Many people argue that America is not in an enlightened age. They say that American citizens don’t think about their decisions, but that they make the decisions that their parents or pastors want them to make. I disagree with this claim. I believe, based on the people that I have surrounded myself with, that America is most certainly in an enlightened age, but there is no way to know for certain that every person thinks for himself. It is for this reason that I am unable to argue for America’s enlightenment, but instead I will challenge the logic that these naysayers use as well as question Kant’s claims about enlightenment.
A person that believes that America isn’t in an enlightened age would argue that the internet, books and the news are the only sources of information that we need. This is incorrect because a lot of the knowledge that we gain comes from our parents and sometimes the church. It would be completely unreasonable to discount the information a parent or the church gives you because contrary to what some people believe, it is valuable. If a person were to vote similar to how their parents or pastor votes we can’t assume that they haven’t thought about the decision that they are making. It just means that they have come to a conclusion similar to that of another person. Kant never states what a person is supposed to conclude, but only that he/she uses reason to make a conclusion. It’s wrong to assume that a person voting similar to their parent isn’t enlightened because it is possible that the person used reason to come to the same conclusion as their parent. This raises a difficult question about enlightenment and knowing when in fact we as a society are enlightened.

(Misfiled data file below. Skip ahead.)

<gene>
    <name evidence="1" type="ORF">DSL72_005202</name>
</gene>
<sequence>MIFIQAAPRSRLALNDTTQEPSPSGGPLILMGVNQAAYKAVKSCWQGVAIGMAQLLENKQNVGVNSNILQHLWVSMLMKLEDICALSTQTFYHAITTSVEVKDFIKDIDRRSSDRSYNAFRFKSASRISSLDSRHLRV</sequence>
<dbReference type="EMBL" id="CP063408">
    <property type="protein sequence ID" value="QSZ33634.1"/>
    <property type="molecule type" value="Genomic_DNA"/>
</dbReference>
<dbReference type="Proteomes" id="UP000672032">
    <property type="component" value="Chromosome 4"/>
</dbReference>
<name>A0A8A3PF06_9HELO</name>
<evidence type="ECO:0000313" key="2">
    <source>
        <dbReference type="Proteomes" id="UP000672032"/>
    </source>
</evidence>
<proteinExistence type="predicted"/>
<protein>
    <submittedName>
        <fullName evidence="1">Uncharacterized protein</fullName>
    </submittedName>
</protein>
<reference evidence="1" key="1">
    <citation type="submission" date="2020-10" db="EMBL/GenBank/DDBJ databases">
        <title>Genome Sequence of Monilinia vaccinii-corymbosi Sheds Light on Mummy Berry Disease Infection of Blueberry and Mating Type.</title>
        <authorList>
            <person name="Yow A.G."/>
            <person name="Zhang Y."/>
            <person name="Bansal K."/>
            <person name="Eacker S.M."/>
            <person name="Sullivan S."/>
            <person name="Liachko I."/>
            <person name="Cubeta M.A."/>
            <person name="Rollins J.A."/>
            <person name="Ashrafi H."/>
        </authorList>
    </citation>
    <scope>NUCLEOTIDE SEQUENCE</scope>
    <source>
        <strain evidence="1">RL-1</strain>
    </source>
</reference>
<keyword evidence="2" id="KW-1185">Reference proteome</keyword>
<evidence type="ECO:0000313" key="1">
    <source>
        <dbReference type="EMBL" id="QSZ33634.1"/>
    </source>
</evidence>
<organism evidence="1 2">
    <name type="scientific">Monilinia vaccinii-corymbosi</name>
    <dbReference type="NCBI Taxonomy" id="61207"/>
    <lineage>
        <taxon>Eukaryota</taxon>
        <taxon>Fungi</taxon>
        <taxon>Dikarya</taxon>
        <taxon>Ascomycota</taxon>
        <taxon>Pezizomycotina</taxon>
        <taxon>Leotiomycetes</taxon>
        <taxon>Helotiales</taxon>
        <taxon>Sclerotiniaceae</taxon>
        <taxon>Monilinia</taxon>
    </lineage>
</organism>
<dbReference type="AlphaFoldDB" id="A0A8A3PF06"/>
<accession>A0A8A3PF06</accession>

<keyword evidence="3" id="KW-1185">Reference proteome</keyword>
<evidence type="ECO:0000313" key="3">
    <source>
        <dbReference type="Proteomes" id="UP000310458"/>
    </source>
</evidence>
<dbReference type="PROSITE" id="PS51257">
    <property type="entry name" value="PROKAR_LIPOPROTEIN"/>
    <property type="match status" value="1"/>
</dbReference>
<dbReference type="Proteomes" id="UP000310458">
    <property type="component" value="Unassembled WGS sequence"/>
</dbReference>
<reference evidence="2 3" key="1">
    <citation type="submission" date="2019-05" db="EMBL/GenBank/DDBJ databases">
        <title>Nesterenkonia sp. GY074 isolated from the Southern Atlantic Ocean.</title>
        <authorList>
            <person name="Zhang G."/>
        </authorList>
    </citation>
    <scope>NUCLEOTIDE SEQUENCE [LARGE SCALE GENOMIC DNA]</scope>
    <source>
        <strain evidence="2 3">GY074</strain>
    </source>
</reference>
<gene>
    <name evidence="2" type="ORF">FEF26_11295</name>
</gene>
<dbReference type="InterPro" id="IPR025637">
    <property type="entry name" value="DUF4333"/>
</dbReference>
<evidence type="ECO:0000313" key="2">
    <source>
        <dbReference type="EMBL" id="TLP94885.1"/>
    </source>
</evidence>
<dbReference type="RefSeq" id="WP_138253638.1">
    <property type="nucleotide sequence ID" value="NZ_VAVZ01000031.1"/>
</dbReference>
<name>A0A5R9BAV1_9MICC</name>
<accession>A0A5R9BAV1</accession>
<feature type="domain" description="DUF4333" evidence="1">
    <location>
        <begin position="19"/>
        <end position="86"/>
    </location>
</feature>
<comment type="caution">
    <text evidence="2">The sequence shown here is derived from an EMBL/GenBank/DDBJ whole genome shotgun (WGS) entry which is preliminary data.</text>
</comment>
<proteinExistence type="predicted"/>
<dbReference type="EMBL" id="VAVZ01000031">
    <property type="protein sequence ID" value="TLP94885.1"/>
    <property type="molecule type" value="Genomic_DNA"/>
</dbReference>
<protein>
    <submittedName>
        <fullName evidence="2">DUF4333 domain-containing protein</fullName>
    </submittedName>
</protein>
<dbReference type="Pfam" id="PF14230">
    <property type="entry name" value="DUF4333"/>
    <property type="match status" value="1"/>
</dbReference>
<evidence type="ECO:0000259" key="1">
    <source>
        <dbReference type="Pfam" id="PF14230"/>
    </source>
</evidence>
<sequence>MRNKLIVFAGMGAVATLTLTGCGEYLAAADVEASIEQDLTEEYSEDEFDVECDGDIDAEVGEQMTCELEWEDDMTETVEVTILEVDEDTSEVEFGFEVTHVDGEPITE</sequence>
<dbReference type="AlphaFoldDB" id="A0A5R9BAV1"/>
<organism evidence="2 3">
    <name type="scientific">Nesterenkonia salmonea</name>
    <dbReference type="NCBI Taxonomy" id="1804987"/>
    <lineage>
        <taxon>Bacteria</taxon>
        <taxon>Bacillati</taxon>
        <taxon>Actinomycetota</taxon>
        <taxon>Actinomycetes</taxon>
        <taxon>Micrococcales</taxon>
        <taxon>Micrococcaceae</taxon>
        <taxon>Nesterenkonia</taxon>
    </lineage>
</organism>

Kant never explicitly states what an enlightened person looks like and he never says how we will know when our conclusions haven’t been influenced by another person. Is it possible to know if you are truly enlightened? If so, then how? For example, if one person finds that a presidential candidate is bad for America and tells other people and those people then go and vote against that candidate are they not enlightened because they didn’t come to the conclusion themselves? I would say that the people that took the person’s information, challenged it with reason and found it to be sound are enlightened. Again the issue isn’t the conclusion that a person comes to, but how the person came to it. It is perfectly logical for a person to give their conclusion to another person especially if it would benefit society as a whole. I believe Kant’s intention was for people to think about the information that they are being given and decide for themselves it is beneficial.
Just as I was unable to argue in favor of America’s enlightened age, others are unable to argue the converse. Because Kant never explicitly describes an enlightened person we can’t know who is or isn’t enlightened. What we do know is that based on Kant’s conditions for enlightenment, America most certainly has the potential to be enlightened. This is because America has provided us with numerous tools and instruments to share information and conclusions with each other and these are necessary for the enlightened age.
Kant, Immanuel. Modern Political Thought: What is Enlightenment? Indianapolis: Hackett Company, 2008. Print.